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Is computer Science really a Science?
12 Replies - 3352 Views - Last Post: 13 January 2008 - 01:08 PM
Posted 06 January 2008 - 08:58 PM
With the advent of the new computer science forum I felt compelled to ask a question about Comp Sci.
I have just finished my Diploma in Computer Information Technology and I am now pursuing a degree in Computer Science. I started looking on the web to find out what Comp. Sci. "really is" and if it is an accepted member of the science community.
The question: is computer science a science?
The studys that I have done at College and the courses at University are very similar, so much so that I have transferd all of my two year college diploma to the university. My rational behind writing this is to find
a) the distinction between college and university at a scolastic,
Is a computer to computer science mearly what a telescope is to astronomy.
Replies To: Science?
Posted 06 January 2008 - 09:28 PM
1) You come up with hypothesis for solving a problem. (Does 2 + 2 = 4?)
2) You formulate tests to test your hypothesis. (Write a function with expected inputs and outputs... test cases)
3) You observe the results (output of a function is compared to the expected results)
4) You formulate a conclusion based on the results. (Yes it appears to be 4)
It has many things that are included in science including...
2) Quantum Physics (in the way of how electrons can be used to represent state... every heard of quantum computing?)
3) Logic (I have even studied logic in classes and it has helped me become a better problem solver)
4) Imagination and creativity... Some of the greatest scientific break throughs
have been those scientists who had a little imagination (aka atomic bomb).
I have a degree in science and I use many of the theories, equations, topics and ideas of science when programming and I know they use them extensively in networking... just look at the study of degradation in electronic signals as they pass through wires and the study of light... leading to the advancement of fiber optics etc.
It is no doubt a science but like snoj pointed out, it is probably a very cool science because it uses so many of the other sciences. I have certainly been able to extrapolate many scientific theories through the use of studies in computer science. It is a mix of many sciences.
This post has been edited by Martyr2: 06 January 2008 - 09:30 PM
Posted 07 January 2008 - 12:36 AM
Science (Latin scientia, from scire, “to know”), term used in its broadest meaning to denote systematized knowledge in any field, but applied usually to the organization of objectively verifiable sense experience. The pursuit of knowledge in this context is known as pure science, to distinguish it from applied science, which is the search for practical uses of scientific knowledge, and from technology, through which applications are realized.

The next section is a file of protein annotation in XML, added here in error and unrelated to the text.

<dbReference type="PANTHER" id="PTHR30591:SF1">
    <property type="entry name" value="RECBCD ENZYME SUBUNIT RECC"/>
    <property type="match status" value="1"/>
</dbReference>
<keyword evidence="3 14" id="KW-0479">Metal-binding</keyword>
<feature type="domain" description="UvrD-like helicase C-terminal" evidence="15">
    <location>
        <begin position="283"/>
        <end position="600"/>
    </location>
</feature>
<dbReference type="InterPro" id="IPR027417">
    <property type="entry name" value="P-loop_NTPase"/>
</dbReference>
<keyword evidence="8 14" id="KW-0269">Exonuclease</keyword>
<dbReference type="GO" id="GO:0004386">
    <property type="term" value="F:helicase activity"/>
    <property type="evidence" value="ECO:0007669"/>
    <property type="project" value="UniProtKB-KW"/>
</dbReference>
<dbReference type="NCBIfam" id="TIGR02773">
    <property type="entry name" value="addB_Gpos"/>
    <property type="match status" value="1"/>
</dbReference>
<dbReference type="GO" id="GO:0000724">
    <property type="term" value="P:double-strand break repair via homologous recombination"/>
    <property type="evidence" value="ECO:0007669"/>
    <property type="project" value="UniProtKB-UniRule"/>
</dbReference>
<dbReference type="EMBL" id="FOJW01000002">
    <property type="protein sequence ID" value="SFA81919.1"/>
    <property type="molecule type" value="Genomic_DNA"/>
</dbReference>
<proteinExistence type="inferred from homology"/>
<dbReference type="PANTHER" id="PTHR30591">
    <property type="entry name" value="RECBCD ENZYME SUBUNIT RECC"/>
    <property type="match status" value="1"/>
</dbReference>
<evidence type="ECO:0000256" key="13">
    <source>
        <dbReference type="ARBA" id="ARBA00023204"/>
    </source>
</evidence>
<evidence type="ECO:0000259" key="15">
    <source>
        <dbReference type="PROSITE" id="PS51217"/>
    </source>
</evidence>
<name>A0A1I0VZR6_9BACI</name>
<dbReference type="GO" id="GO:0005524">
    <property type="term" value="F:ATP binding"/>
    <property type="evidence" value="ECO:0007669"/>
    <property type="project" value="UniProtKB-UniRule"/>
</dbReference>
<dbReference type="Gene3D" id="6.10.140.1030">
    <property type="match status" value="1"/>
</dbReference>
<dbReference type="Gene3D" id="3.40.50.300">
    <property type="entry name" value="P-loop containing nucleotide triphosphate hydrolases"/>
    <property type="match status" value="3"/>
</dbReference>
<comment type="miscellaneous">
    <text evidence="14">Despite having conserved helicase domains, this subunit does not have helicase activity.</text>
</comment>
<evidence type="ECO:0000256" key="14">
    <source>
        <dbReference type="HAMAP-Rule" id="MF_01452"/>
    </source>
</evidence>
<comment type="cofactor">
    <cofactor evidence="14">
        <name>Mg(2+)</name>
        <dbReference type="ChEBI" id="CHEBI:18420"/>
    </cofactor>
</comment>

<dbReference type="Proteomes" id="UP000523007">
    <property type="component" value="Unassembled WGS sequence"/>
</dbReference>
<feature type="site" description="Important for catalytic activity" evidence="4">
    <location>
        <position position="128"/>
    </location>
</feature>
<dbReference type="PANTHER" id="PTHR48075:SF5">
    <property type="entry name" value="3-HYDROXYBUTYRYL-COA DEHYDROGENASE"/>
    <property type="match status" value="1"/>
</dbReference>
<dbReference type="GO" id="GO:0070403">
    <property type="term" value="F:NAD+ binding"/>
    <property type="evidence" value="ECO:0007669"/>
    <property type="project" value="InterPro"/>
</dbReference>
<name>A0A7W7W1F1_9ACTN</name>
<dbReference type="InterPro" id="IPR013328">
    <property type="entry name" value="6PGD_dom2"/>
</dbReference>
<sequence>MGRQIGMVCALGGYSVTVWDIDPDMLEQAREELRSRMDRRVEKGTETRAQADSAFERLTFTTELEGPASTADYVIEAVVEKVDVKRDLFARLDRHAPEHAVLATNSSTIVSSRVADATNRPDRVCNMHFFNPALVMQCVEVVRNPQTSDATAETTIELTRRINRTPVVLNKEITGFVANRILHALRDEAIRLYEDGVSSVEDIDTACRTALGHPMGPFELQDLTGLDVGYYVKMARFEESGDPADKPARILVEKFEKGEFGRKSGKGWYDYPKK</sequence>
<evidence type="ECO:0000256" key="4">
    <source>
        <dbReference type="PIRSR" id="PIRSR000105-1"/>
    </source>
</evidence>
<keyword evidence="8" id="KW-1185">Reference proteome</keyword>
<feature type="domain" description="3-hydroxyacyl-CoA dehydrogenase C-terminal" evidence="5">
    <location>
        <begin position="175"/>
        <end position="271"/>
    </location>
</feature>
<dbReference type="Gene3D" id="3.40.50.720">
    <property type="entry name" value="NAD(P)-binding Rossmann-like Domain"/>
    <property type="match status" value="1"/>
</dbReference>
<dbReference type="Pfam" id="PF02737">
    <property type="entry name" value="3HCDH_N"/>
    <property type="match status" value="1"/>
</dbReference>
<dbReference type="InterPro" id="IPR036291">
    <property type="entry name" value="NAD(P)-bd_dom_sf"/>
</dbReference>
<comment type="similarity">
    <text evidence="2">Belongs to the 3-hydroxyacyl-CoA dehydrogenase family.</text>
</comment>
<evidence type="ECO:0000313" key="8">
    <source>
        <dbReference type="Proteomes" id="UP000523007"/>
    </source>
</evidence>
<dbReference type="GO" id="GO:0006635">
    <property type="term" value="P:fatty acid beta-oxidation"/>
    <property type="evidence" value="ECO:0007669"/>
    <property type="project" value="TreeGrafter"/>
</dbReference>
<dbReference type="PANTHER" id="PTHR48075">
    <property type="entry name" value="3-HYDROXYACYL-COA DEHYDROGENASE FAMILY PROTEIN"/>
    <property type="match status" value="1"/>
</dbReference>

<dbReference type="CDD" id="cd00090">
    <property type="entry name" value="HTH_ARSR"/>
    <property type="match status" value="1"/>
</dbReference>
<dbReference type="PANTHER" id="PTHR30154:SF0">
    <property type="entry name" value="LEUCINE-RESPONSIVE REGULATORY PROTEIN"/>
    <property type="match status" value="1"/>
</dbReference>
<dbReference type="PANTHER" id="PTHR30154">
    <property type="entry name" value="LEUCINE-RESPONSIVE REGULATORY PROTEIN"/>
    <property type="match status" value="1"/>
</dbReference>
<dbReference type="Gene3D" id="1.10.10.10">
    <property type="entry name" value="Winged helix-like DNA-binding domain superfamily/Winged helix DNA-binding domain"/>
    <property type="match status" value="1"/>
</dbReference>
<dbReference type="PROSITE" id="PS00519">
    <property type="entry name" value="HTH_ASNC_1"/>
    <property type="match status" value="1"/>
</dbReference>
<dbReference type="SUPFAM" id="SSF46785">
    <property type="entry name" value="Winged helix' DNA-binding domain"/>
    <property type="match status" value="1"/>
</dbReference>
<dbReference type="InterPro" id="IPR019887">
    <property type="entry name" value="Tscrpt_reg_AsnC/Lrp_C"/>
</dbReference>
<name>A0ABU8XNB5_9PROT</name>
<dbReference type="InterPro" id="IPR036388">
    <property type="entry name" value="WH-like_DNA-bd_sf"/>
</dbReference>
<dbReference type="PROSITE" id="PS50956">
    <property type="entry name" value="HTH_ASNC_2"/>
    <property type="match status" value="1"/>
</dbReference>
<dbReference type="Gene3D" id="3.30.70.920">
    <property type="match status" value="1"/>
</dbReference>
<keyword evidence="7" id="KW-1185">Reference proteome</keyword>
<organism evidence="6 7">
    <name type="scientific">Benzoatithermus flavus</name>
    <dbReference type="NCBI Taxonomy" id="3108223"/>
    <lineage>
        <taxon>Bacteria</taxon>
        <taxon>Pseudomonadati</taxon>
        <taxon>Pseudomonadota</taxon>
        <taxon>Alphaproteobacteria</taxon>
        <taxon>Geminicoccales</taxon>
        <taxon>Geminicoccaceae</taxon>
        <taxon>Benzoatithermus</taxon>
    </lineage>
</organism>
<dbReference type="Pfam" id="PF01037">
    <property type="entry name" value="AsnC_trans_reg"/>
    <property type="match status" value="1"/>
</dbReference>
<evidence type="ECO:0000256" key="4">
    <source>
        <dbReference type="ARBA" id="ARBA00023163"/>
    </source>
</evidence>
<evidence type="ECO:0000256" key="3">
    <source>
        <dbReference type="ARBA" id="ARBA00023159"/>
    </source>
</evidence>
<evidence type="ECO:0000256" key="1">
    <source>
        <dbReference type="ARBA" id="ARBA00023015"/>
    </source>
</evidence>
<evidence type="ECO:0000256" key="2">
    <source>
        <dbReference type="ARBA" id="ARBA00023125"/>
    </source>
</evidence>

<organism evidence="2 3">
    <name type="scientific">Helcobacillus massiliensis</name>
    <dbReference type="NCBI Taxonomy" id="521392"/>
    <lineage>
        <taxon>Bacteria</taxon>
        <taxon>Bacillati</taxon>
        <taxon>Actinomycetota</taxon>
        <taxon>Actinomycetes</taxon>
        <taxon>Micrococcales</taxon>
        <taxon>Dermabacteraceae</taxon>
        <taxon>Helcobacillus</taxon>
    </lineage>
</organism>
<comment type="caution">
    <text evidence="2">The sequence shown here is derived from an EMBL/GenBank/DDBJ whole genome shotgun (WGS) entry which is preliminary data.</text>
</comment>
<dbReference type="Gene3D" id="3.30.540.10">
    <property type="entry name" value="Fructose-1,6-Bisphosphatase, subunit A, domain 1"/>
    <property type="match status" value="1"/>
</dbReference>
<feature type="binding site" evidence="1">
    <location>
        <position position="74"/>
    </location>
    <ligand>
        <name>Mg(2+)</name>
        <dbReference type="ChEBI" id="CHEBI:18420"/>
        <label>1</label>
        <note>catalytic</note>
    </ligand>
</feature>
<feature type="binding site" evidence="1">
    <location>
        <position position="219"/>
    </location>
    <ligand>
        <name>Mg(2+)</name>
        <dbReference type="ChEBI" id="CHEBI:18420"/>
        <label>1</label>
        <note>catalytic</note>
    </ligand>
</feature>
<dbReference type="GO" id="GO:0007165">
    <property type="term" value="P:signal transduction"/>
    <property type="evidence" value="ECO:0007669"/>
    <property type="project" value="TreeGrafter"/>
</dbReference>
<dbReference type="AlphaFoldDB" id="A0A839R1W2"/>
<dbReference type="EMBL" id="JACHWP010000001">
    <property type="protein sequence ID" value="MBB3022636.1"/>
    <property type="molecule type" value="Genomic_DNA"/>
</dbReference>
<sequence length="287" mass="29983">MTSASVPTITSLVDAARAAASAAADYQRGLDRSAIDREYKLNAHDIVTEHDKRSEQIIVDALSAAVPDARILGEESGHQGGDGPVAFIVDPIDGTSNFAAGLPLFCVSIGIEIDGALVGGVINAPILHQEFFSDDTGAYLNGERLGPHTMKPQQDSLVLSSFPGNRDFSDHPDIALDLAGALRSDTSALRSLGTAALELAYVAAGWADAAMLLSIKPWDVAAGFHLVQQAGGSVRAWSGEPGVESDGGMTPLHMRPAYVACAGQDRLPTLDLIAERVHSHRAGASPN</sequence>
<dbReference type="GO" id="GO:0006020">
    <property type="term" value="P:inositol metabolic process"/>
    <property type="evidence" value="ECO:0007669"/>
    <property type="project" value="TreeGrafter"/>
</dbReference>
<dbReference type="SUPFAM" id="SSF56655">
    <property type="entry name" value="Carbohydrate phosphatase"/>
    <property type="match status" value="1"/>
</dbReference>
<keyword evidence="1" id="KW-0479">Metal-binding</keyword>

Therefore, science is a body of knowledge in a strict sense, now how to qualify “computer science” is as science?
It is a science because computer science is the study of computers, including their design, operation, and use in processing information. Computer science combines both theoretical and practical aspects of engineering, electronics, information theory, mathematics, logic, and human behavior. Aspects of computer science range from programming and computer architecture to artificial intelligence and robotics.
With this definition, it is implied that computer science is a body of knowledge in the field of computers.
Posted 07 January 2008 - 04:53 PM
Carry on.....we need more voices.
p.s. should comp sci be called dataology or should astronomy be called telescope science?
Posted 07 January 2008 - 09:00 PM
A further question would be is Software Engineering a real Eng discipline?
The standing right now is that since you can't hold software it isn't eng worthy, but without it the hardware engineers really have nothing.
Posted 10 January 2008 - 06:55 PM
Posted 10 January 2008 - 09:09 PM
SE is 4 years incl compulsory honours (if you meet the grade)
SE forces students to take 'Tech' maths papers (with the rest of the Engineering students), widely regarded as the hardest math papers available at 2nd year level (Comp Sci students can't take them, you have be doing engineering).
SE includes a compulsory summer work placement programme which involves writing a detailed report on the organisation you worked for as well as what your role was (for 3 summers).
But then again superior depends on what your goal is. Engineering seems very geared at working for companies developing solutions, not so much research/other scientific disciplines so it really depends on what you want to do
Note: I'm not biased, I'm just doing Electronics (BE of course )
This post has been edited by scalt: 11 January 2008 - 02:35 AM
Posted 11 January 2008 - 03:40 AM
I can't speak for all American universities, but it's not that way at mine. In fact, I'd say that, if anything, the CS degree is more highly regarded for its rigor than the SE degree at my school. The SE degree is very similar to the CS degree. Both contain lots of math and theory classes in the first two years, but they diverge in many of the upper-division classes (3rd year +) as SE focuses on the software development process and management and CS continues to focus on more theory and other more traditional CS topics like advanced discrete math, Automata theory, digital logic/computer design, algorithm design/analysis, artificial intelligence, etc.
Posted 13 January 2008 - 12:27 PM
Posted 13 January 2008 - 01:08 PM